Glaucoma: 4 Key Facts

January is Glaucoma Awareness Month

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  1. A leading cause of blindness
  2. There is no cure
  3. Everyone is at risk
  4. There may be no symptoms

While there is no cure for glaucoma it is preventable. If you are at a higher risk it’s important to take care of your vision by having periodic dilated eye examinations. You can find more detailed information on Glaucoma Research Foundation.

Author: Steph McCoy

Hi I'm Steph, a businesswoman, style setter, blogger, and abilities crusader who breaks the myth that “blind people can’t be fashionable.” “It’s about walking boldly with confidence, transcending barriers and changing the way we perceive blindness”

14 thoughts on “Glaucoma: 4 Key Facts”

  1. I have a question and I hope you don’t mind. I ask because I don’t know, not because I am rude. I know you are blind and I assume you work with a special program that helps you to write and navigate on your computer. I find it faszinating. I was hoping you would write about it one day, so that we all understand how it works. So, here is my question. Do you notice when I click “like” or would it be easier for you to notice if I leave a comment and a “like?” instead.

    Liked by 1 person

    1. I don’t mind at all thank you for asking. The first thing I typically tell people about blindness is it is not black or white. As a matter of fact the number of people who are totally blind, that is no light perception is around 10%. For the rest of us our residual vision varies greatly from one person to the next depending on our specific condition. Prior to getting my current laptop which I connect to a 32″ monitor, I used ZoomText, a magnification screen-reading software program. Since the newest version of ZoomText is not compatible with my computer I’m using Microsoft’s built-in accessibility features. I also use magnification on my smartphone as well which also has Talkback (screen reader). So to answer your question I can see the “like” but there could be someone with the exact same condition as me who might not be able to see it. I have no central vision but I’ve learned to adapt as do others. Another thing worth noting is with the technological advancements both people who are totally blind/ partially sighted we are able to do more than ever but there is still a lot work to be done in the area of accessibility.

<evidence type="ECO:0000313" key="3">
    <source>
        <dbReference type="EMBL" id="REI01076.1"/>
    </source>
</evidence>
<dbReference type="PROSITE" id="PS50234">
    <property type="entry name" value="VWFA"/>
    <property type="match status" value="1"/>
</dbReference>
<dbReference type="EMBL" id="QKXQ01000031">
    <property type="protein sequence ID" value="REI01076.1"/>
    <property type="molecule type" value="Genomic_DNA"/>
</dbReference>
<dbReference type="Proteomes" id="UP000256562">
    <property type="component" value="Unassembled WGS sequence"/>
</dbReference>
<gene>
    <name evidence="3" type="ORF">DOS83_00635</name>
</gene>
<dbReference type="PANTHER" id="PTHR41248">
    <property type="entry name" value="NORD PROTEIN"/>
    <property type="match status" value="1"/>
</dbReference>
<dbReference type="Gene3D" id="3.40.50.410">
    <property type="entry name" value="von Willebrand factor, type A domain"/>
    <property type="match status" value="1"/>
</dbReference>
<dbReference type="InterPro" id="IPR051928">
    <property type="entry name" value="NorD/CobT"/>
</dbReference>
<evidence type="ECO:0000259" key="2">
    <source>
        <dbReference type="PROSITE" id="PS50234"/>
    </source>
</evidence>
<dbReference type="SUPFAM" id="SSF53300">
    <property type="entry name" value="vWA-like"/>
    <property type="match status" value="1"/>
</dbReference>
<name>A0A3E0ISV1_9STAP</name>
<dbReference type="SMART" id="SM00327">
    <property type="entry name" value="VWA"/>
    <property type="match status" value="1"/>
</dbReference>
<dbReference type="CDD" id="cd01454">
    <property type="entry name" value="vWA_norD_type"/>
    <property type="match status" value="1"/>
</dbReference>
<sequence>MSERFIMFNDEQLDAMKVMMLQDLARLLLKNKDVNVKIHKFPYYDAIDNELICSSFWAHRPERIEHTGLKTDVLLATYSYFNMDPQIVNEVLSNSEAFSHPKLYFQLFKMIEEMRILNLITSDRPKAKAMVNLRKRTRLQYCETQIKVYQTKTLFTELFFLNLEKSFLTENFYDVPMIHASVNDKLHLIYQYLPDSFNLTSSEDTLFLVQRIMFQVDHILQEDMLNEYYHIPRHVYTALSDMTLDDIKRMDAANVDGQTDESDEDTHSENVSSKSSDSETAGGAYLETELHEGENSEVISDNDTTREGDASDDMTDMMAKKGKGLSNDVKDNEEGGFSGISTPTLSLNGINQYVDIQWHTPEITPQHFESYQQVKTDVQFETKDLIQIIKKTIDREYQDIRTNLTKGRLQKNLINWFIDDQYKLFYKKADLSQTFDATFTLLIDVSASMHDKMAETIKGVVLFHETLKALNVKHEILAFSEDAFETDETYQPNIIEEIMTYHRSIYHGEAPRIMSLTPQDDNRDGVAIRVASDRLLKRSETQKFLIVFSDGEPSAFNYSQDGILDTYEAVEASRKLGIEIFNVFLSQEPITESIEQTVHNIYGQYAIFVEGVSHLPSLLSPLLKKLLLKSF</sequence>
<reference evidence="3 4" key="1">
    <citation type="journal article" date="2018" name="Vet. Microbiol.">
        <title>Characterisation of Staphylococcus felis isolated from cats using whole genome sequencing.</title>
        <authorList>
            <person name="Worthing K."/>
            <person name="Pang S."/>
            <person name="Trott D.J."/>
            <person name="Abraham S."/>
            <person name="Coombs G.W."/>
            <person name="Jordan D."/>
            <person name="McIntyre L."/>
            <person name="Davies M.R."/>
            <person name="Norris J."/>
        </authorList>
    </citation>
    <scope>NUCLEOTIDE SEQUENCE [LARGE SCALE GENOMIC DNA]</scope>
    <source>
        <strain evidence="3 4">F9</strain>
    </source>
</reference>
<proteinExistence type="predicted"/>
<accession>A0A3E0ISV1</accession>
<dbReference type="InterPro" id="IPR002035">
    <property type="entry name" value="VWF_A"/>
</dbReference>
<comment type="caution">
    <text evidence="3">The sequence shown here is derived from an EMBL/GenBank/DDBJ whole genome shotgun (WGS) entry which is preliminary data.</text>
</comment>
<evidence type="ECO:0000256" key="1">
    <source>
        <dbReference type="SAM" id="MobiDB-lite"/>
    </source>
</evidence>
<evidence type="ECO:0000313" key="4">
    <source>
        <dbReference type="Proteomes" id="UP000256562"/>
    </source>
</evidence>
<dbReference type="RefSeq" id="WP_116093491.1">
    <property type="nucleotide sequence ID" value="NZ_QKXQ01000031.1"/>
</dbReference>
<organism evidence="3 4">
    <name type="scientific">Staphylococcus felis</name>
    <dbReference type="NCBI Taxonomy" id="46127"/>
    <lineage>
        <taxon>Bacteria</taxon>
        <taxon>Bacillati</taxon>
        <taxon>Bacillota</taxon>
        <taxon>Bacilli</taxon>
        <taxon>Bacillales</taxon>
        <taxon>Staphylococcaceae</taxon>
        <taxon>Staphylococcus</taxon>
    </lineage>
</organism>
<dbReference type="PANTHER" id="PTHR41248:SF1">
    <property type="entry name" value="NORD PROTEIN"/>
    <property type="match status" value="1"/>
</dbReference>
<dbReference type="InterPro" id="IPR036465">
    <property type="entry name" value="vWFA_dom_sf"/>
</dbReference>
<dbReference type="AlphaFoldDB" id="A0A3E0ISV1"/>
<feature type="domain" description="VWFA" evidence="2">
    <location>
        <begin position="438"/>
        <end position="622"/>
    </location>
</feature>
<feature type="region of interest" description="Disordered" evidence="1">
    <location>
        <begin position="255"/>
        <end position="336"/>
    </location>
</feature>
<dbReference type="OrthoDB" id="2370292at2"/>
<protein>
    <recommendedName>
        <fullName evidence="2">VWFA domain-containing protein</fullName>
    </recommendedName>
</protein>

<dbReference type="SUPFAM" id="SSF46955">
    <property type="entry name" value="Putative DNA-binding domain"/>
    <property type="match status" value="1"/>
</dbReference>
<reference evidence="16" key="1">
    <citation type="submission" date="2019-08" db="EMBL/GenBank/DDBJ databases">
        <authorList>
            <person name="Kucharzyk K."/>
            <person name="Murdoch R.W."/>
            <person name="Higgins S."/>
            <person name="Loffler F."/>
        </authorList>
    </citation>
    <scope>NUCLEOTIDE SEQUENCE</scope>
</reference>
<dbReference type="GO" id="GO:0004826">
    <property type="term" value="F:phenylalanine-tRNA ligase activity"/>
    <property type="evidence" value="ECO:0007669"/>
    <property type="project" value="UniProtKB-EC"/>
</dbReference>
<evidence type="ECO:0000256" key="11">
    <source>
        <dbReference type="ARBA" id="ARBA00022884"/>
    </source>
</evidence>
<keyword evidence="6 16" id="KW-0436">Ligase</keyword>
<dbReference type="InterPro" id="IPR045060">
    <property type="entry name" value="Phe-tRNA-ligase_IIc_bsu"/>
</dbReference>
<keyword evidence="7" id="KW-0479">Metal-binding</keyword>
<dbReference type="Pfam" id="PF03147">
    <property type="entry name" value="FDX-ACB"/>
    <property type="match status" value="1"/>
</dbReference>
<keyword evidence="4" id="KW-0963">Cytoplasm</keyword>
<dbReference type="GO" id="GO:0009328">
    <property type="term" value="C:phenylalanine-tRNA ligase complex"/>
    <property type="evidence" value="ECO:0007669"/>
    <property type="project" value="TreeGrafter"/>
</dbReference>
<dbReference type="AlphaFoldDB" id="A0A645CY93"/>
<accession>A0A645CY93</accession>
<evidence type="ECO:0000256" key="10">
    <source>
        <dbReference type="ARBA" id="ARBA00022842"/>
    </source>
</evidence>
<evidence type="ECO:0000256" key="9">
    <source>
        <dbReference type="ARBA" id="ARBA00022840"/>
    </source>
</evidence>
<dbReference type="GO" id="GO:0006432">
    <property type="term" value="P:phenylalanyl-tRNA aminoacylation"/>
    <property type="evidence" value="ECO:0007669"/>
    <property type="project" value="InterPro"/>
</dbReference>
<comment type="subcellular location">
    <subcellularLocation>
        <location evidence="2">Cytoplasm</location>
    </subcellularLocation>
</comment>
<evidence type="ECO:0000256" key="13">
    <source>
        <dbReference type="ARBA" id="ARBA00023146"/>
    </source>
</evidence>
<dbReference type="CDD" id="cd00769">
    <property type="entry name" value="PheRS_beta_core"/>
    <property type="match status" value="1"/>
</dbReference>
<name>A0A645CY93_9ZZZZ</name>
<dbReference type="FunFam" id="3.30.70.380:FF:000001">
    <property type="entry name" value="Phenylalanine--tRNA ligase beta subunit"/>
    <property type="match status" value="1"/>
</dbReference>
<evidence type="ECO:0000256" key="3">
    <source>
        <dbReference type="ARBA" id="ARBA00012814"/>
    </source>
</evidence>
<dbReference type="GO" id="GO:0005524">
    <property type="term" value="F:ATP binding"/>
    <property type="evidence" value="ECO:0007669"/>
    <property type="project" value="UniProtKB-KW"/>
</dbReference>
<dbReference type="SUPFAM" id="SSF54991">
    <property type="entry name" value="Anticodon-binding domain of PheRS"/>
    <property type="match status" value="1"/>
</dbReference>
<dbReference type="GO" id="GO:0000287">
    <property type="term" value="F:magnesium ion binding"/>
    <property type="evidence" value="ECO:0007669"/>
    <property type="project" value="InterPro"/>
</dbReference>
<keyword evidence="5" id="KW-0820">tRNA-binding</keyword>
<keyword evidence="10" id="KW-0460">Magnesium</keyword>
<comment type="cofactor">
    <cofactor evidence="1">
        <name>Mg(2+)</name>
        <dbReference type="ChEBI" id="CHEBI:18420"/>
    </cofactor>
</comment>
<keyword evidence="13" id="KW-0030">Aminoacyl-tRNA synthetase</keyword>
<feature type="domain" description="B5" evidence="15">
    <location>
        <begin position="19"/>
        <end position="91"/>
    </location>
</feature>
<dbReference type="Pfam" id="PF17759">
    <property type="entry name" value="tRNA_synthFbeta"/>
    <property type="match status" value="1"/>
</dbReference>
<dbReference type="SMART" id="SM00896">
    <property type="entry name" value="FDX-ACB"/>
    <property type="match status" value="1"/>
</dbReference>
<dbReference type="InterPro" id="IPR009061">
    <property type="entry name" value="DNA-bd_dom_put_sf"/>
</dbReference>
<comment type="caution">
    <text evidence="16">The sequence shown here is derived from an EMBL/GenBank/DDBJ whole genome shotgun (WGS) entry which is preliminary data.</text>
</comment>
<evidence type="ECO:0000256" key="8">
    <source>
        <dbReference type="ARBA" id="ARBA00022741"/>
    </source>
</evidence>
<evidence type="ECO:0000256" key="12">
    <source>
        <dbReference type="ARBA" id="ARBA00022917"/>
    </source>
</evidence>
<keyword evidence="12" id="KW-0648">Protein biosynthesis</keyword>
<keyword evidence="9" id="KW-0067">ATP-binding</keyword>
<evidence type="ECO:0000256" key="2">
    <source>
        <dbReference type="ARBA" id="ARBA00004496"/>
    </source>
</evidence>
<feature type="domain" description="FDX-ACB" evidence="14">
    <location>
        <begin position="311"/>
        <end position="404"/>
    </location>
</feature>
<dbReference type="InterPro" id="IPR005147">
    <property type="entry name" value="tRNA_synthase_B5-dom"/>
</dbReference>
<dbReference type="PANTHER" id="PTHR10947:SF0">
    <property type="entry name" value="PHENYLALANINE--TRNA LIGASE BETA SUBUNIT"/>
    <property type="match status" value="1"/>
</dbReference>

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  2. I think it is very important to stay as current with eye exams as possible. The results can even assist in finding medical issues elsewhere before they can get a foothold. To me maintaining eye health is integral towards maintaining overall health.

    Liked by 1 person

    1. Yes, I forget about other medical problems that can be found from an eye examination. I know a woman who had brain tumors without any symptoms and it was during her routine eye exam the doctor noticed there was an issue and ordered more testing.

      Liked by 1 person

    1. I agree Caroline. And with diseases like glaucoma, where there typically aren’t any symptoms by the time a person realizes there’s an issue it’s too late to restore the lost vision. Although medication can keep the disease from progressing.

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    1. I’d have to research that Peta. It sounds vaguely familiar. Some of the risks include: age, genetics, ethnicity, trauma or surgical procedures to the eye, nearsightedness, farsightedness. The link to the article provides more information. By the way my grandma had glaucoma but I didn’t show signs of the disease until I began having issues with my sight. I was in my 40s when I was diagnosed but a person can be born with glaucoma.

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